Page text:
Technically photography is the science of capturing and recreating visual images from measuring light properties over a given area. Once you could say that it was a means of producing a visual record or document, however with today’s image manipulative technology not all images will be a true visual record. In fact under the name of art, many visual images that were originally derived from photography can end up pure fantasy born from the creative imagination of the artist and the digital tools at their disposal!
When you take a photograph, are you recording a visual document of an event, time, action, or place, or are you trying to create a work of visual fine art!
Photojournalists, professional event and commercial photographers are all commissioned to capture a visual record, but to show their professional ability, they are under pressure to make their work stand out! Making your work stand out is the artistic side of photography. Giving your images a degree of “Wow-factor” from your own understanding of the art form of visual imaging.
There are scientific facts that contribute to this talent. For one, our eyes are always attracted to the brighter objects in our field of vision. So there’s the first clue! Make your subject the brighter element in your composition.
What is a subject I hear some say? The subject in a visual image is going to be what most captures your attention within the image! An object, creature, person or scene that is of a particular size, shape, position, tone, colour or texture, or implying some action, mood, or emotion in relationship to the rest of the image. So once you define your subject, put a little light on it—Please excuse the pun!
“Wow-factor” is not just visual, it is implied. Anything that sets our cognitive processes in action and/or generates some form of feeling, or emotion from the visual experience. A shaft of light coming down from the sky looks impressive, but it also invokes thoughts of the wonders of nature, divinity, celestial wonders etc. This is implied. We know thoughts of the heavens or celestial things arouse our cognitive processes—we wonder of that which might, or indeed does exist beyond our grasp and any evidence of it might leave us in awe saying “Wow”! So there is another clue to creating art from scientific fact—human psychology!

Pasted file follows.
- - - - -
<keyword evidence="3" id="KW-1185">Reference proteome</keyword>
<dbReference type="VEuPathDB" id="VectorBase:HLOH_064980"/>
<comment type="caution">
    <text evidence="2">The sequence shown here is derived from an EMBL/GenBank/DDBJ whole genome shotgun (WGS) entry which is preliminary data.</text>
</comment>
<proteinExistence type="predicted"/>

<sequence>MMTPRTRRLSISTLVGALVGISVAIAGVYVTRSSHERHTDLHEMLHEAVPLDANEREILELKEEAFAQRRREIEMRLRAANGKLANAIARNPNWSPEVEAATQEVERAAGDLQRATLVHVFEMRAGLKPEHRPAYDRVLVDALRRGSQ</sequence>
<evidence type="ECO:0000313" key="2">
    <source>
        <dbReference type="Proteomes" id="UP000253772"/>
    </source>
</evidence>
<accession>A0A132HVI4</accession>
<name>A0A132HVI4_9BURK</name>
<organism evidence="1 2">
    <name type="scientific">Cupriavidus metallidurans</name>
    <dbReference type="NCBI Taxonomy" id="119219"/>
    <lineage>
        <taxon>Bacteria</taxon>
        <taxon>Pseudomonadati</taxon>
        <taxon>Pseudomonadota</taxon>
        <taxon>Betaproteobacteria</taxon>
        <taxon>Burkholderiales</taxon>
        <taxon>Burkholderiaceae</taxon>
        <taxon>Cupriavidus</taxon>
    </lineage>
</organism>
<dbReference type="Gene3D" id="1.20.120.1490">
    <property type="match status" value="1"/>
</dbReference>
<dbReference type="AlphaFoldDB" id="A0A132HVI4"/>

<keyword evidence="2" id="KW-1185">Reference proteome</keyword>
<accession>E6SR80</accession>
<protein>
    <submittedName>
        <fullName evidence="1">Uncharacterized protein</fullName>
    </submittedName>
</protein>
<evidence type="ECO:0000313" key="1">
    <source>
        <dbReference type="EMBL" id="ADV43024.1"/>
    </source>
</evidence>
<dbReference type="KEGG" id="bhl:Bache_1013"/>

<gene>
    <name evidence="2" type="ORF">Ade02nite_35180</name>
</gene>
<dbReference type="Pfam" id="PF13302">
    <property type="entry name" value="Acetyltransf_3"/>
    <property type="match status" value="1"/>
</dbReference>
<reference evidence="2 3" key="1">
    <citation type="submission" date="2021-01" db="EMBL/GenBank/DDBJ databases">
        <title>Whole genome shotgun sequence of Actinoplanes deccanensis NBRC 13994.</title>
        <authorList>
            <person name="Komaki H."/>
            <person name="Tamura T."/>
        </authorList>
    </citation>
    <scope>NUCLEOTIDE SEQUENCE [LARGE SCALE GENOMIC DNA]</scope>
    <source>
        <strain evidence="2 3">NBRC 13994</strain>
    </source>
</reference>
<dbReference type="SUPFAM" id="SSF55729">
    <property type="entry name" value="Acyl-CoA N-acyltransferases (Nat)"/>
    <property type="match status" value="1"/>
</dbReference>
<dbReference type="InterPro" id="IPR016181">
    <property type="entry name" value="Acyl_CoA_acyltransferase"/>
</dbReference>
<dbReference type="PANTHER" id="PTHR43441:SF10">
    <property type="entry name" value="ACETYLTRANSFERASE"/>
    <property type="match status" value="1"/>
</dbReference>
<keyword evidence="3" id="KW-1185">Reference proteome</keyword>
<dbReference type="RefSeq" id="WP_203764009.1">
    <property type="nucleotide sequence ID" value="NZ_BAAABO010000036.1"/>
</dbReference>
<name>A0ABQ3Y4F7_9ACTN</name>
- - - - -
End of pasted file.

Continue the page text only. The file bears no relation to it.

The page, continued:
Human psychology also covers why we like images of compositional balance. The rule of thirds in composition for example is not just made up! Evidence from the study of human psychology tells us we like this image composition, as we also enjoy symmetry! So there is another clue to chasing that “Wow-factor”!
“Wow-factor” is not always from pleasant images, but rather dramatic images and these can often be disturbing. Photojournalist will vouch for that. They have often got to capture images that may be disturbing, ugly, sad and often depressing, yet they still seek that “Wow-factor” in them to show their professional talent. Remember our emotional experiences go both ways and we often remember the bad things better than the good ones!
In fact because of that, all art is very subjective. If it wasn’t, our judgement would be determined solely on a set of defined rules—the perfect sterile environment for a computer, not a human!
Wow-factor is a three-fold expression incorporating two fronts—the visual experience and the implied:
- The expression or mood portrayed within the image (implied)
- The emotional impact you feel when you look at the image
- The cognitive intrigue that holds your attention
There are two ways to generate Wow-factor:
- Implementation of creative concepts that come with natural talent, education and time (experience)
- By fluke—right time, right place, right settings, right application
In other words “Wow-factor” is not something you can just conjure up. We all strive for it and sometimes achieve it in all its’ glory, but often have to settle for less!
It is usually a fairly unique image through perfect timing on the shutter capturing a rarely seen moment frozen in time, or a dramatic enhancement of tones, colours, texture or unusual lighting effects, or mood expressed by subjects within an image impacting on your viewing experience or cognitive thought processes, or a combination of all these elements. Often even nature can provide “Wow-factor”. All we have to do is capture it in unique ways.
Article by Gavin Lardner, freelance photographer and member of the Photo Arts Club of Tweed, NSW, Australia.